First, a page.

Stockton, Calif., is on the verge of becoming the largest city in the nation to declare bankruptcy after its city council voted 6-1 Tuesday night to approve a spending plan that's essentially "a day-to-day survival budget," as the Los Angeles Times puts it.
A bankruptcy filing could happen as soon as today, according to our colleagues at KQED and other local news outlets.
The city of 300,000's painful step follows last year's bankruptcy filing by Alabama's Jefferson County — the largest municipal bankruptcy in U.S. history. That county piled up more than $4 billion in debt involving a failed sewer construction deal.
Stockton, as The Associated Press notes, has a $26 million budget shortfall. James Spiotto, a Chicago bankruptcy attorney who tracks municipal bankruptcies, tells the AP that until now the largest city to have declared bankruptcy was Bridgeport, Conn., (population about 144,000) in 1991.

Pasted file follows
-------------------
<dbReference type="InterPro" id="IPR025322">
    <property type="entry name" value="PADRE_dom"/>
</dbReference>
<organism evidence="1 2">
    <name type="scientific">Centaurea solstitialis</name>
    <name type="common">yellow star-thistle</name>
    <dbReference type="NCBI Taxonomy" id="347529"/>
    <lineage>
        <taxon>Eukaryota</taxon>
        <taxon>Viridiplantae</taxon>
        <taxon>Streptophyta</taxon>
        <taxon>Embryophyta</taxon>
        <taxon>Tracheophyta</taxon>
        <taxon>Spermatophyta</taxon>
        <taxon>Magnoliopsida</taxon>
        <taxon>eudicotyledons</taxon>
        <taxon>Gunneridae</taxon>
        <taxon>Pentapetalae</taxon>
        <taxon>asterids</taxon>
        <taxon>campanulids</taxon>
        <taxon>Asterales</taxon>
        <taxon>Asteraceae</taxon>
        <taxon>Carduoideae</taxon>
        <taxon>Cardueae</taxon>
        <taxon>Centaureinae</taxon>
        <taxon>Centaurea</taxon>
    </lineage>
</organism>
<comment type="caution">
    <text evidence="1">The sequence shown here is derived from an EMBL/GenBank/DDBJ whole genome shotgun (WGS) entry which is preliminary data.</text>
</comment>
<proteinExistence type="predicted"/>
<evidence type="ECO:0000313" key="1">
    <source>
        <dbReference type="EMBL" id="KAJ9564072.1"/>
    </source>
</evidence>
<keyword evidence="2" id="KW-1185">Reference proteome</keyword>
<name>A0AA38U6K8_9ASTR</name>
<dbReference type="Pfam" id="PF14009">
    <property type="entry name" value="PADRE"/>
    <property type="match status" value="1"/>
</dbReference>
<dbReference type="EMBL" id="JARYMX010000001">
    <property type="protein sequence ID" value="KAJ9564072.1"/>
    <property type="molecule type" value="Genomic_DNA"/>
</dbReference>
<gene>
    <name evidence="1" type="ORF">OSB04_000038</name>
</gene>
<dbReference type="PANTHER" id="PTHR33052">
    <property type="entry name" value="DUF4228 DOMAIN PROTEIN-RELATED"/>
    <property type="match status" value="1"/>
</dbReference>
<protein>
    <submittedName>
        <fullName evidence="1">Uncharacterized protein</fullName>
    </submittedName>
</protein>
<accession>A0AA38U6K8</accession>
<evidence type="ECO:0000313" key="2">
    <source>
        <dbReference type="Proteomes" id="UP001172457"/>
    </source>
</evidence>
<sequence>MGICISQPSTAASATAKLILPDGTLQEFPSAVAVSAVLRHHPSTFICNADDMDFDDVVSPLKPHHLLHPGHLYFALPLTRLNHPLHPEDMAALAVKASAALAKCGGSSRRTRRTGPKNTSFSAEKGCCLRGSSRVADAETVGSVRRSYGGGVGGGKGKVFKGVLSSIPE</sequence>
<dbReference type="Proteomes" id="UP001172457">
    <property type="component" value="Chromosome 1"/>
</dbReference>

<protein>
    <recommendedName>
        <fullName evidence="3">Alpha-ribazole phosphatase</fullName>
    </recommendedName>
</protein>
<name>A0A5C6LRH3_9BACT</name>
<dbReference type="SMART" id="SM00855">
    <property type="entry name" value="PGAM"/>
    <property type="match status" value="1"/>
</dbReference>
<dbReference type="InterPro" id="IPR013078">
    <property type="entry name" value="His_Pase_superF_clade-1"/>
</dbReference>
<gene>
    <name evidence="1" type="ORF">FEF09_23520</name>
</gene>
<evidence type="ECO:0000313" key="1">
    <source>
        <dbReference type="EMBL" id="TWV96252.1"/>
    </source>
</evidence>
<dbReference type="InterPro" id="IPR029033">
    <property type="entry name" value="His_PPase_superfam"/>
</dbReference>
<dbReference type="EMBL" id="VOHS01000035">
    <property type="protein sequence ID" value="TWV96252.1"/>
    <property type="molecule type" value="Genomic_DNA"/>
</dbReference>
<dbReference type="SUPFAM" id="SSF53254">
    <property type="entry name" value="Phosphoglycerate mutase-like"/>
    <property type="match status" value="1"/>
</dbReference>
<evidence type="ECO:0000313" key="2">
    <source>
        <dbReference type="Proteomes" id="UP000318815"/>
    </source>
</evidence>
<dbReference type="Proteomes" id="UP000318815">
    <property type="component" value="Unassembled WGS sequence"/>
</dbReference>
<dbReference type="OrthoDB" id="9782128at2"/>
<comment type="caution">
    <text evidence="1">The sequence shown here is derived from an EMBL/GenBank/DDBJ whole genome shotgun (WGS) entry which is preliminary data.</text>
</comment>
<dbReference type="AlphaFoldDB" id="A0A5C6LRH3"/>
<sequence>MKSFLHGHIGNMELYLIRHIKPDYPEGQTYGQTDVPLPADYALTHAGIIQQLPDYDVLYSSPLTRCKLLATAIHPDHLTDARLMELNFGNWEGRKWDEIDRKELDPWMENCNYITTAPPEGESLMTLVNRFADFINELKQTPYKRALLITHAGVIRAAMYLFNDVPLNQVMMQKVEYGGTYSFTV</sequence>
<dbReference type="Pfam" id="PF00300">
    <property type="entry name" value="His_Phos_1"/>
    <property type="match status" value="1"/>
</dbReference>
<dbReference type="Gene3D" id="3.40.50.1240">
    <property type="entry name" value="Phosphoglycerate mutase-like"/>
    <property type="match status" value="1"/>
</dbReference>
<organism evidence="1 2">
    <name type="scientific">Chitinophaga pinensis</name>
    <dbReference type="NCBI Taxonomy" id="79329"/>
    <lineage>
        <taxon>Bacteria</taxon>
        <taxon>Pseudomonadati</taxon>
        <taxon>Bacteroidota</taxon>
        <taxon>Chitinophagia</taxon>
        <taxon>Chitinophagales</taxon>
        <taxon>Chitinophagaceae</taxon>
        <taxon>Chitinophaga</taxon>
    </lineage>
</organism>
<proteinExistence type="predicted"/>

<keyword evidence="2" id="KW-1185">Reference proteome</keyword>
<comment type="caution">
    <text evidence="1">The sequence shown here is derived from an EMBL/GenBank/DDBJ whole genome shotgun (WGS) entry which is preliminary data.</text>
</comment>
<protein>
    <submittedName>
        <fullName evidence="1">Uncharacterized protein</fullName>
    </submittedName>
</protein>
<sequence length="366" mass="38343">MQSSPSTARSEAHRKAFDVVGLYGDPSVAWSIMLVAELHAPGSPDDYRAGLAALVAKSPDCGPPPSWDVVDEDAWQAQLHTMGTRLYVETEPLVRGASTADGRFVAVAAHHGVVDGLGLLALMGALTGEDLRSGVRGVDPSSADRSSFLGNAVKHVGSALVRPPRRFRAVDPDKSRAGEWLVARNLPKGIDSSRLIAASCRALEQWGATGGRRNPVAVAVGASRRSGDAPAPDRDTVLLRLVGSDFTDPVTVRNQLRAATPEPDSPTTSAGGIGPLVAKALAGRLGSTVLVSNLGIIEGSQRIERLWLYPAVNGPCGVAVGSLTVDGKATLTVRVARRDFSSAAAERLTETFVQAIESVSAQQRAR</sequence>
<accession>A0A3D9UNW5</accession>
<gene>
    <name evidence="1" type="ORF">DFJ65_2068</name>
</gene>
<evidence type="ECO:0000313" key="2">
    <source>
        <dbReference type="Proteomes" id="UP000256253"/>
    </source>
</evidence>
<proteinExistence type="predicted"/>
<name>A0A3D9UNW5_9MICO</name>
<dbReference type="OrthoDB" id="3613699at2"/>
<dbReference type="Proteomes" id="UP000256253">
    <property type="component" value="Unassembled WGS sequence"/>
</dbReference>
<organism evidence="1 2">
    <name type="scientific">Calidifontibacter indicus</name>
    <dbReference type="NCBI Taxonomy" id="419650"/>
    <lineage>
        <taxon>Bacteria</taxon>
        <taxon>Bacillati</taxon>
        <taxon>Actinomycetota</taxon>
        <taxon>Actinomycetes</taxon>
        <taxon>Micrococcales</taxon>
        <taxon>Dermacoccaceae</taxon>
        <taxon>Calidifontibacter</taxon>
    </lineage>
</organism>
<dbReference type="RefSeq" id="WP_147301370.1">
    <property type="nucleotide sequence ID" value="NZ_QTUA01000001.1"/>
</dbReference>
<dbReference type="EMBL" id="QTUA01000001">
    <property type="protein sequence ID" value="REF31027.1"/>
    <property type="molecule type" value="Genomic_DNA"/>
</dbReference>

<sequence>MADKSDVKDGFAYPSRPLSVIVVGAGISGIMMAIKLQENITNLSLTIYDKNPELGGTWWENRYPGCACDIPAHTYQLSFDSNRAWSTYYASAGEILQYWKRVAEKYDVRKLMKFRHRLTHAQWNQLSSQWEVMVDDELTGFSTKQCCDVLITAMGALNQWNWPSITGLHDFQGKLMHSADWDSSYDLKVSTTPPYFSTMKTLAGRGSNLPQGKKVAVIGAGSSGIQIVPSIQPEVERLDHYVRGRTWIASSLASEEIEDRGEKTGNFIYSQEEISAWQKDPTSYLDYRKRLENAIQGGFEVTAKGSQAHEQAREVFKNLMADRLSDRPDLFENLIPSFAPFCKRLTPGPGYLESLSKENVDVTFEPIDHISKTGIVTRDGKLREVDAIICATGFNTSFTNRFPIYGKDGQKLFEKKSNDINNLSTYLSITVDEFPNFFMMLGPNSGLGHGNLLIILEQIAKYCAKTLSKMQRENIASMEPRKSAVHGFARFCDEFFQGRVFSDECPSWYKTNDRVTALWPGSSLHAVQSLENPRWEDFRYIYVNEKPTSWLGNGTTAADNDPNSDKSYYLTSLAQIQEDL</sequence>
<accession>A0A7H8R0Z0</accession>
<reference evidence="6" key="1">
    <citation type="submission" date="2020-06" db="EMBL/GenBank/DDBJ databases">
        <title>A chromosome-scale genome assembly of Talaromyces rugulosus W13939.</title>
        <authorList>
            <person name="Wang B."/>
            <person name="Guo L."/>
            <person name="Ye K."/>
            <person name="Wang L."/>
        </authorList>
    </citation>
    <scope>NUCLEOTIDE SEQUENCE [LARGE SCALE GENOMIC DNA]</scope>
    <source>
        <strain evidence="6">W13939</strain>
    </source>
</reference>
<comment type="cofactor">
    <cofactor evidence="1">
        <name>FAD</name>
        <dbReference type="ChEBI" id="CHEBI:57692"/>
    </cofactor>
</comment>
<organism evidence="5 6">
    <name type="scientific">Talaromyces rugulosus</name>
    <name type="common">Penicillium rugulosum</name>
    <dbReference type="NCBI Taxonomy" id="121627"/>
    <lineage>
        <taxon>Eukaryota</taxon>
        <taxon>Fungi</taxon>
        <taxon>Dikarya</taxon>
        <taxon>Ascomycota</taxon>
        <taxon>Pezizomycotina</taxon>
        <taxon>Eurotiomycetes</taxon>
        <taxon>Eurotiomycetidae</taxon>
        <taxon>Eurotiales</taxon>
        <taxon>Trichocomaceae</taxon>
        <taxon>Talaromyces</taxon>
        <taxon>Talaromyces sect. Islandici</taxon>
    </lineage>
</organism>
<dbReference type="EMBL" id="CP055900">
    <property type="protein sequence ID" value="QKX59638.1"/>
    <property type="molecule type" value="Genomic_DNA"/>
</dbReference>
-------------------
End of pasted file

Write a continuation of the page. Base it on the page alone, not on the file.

The Times writes that "how Stockton found itself so mired in debt can be seen everywhere in the city's core. There is a sparkling marina, high-rise hotel and promenade financed by credit in the mid-2000s, mere blocks from where mothers won't let their children play in the yard because of violence."
KQED's Ian Hill went out with his camera to photograph some of those projects "that Stockton indulged in during better times," and shared his photo gallery with us.
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